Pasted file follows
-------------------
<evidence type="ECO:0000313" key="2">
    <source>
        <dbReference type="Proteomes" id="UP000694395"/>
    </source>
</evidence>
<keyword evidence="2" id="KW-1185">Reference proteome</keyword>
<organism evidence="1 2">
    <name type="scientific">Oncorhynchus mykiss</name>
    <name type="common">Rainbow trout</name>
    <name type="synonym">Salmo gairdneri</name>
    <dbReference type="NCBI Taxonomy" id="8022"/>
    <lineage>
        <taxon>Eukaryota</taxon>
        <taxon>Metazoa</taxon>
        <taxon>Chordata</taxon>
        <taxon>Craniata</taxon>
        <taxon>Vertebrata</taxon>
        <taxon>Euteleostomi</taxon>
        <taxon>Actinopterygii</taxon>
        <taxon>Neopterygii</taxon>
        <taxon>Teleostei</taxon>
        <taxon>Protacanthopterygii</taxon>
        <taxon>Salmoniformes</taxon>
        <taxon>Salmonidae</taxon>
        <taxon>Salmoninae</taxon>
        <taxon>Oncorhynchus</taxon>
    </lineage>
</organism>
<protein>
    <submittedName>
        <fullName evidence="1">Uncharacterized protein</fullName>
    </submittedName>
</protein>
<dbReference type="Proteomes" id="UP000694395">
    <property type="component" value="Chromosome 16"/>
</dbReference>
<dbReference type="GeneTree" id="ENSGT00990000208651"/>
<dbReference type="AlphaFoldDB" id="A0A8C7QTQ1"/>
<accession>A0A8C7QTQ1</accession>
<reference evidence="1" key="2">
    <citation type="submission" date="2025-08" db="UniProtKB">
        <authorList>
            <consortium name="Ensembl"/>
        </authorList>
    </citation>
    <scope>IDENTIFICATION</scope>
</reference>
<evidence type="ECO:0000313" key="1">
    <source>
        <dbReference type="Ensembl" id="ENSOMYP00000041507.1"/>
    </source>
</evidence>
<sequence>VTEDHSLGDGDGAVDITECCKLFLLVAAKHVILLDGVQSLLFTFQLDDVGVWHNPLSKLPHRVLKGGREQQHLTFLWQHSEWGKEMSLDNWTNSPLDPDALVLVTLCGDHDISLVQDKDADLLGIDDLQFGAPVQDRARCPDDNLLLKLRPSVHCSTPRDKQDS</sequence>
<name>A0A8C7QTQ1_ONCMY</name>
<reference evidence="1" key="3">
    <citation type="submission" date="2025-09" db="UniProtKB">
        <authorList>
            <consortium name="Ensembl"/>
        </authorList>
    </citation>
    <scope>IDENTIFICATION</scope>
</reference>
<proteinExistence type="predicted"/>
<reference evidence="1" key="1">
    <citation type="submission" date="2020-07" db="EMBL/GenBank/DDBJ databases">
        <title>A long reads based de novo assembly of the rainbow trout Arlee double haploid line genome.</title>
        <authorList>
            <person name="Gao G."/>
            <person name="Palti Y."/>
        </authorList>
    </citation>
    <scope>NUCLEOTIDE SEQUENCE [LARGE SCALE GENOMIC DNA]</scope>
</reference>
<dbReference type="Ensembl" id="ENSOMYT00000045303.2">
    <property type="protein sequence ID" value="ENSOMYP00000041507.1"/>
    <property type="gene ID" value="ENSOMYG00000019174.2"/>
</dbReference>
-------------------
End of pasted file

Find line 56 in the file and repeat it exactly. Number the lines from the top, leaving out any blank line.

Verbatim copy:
    <citation type="submission" date="2025-09" db="UniProtKB">